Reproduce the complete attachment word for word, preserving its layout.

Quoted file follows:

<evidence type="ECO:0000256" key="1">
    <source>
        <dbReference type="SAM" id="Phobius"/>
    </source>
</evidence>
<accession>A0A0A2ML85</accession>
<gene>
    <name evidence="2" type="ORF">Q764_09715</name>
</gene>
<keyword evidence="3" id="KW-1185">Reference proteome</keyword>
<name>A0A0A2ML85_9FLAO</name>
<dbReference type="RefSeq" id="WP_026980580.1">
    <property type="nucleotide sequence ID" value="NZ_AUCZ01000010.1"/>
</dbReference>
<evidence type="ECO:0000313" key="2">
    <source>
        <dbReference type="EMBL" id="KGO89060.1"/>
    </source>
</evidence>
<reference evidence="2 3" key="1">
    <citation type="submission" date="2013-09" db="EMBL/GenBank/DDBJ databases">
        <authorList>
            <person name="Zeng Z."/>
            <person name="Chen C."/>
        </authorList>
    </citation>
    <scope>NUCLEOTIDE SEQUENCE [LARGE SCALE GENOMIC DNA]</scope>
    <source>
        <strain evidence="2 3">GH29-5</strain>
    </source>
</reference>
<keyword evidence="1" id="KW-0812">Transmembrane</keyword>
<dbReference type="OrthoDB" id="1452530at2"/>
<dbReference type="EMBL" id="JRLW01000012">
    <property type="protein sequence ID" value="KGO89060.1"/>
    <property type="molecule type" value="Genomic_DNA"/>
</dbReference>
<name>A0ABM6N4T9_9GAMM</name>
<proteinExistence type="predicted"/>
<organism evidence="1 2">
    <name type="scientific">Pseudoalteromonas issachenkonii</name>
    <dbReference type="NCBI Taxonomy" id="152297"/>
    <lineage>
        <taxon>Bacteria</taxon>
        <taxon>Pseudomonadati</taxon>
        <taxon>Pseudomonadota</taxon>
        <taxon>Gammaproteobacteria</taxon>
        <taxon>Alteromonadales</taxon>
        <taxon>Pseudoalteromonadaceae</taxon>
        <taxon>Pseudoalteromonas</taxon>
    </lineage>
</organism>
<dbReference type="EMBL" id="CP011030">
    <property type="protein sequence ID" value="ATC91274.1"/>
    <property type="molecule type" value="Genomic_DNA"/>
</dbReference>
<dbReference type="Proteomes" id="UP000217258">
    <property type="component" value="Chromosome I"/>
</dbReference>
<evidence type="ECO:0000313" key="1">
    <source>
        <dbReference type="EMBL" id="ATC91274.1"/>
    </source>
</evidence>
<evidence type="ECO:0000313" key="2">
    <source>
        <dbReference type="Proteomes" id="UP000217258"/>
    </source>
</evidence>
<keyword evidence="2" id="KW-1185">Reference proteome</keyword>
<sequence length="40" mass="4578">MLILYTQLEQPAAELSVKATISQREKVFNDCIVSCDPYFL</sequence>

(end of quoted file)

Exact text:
<evidence type="ECO:0000256" key="1">
    <source>
        <dbReference type="SAM" id="Phobius"/>
    </source>
</evidence>
<accession>A0A0A2ML85</accession>
<gene>
    <name evidence="2" type="ORF">Q764_09715</name>
</gene>
<keyword evidence="3" id="KW-1185">Reference proteome</keyword>
<name>A0A0A2ML85_9FLAO</name>
<dbReference type="RefSeq" id="WP_026980580.1">
    <property type="nucleotide sequence ID" value="NZ_AUCZ01000010.1"/>
</dbReference>
<evidence type="ECO:0000313" key="2">
    <source>
        <dbReference type="EMBL" id="KGO89060.1"/>
    </source>
</evidence>
<reference evidence="2 3" key="1">
    <citation type="submission" date="2013-09" db="EMBL/GenBank/DDBJ databases">
        <authorList>
            <person name="Zeng Z."/>
            <person name="Chen C."/>
        </authorList>
    </citation>
    <scope>NUCLEOTIDE SEQUENCE [LARGE SCALE GENOMIC DNA]</scope>
    <source>
        <strain evidence="2 3">GH29-5</strain>
    </source>
</reference>
<keyword evidence="1" id="KW-0812">Transmembrane</keyword>
<dbReference type="OrthoDB" id="1452530at2"/>
<dbReference type="EMBL" id="JRLW01000012">
    <property type="protein sequence ID" value="KGO89060.1"/>
    <property type="molecule type" value="Genomic_DNA"/>
</dbReference>
<name>A0ABM6N4T9_9GAMM</name>
<proteinExistence type="predicted"/>
<organism evidence="1 2">
    <name type="scientific">Pseudoalteromonas issachenkonii</name>
    <dbReference type="NCBI Taxonomy" id="152297"/>
    <lineage>
        <taxon>Bacteria</taxon>
        <taxon>Pseudomonadati</taxon>
        <taxon>Pseudomonadota</taxon>
        <taxon>Gammaproteobacteria</taxon>
        <taxon>Alteromonadales</taxon>
        <taxon>Pseudoalteromonadaceae</taxon>
        <taxon>Pseudoalteromonas</taxon>
    </lineage>
</organism>
<dbReference type="EMBL" id="CP011030">
    <property type="protein sequence ID" value="ATC91274.1"/>
    <property type="molecule type" value="Genomic_DNA"/>
</dbReference>
<dbReference type="Proteomes" id="UP000217258">
    <property type="component" value="Chromosome I"/>
</dbReference>
<evidence type="ECO:0000313" key="1">
    <source>
        <dbReference type="EMBL" id="ATC91274.1"/>
    </source>
</evidence>
<evidence type="ECO:0000313" key="2">
    <source>
        <dbReference type="Proteomes" id="UP000217258"/>
    </source>
</evidence>
<keyword evidence="2" id="KW-1185">Reference proteome</keyword>
<sequence length="40" mass="4578">MLILYTQLEQPAAELSVKATISQREKVFNDCIVSCDPYFL</sequence>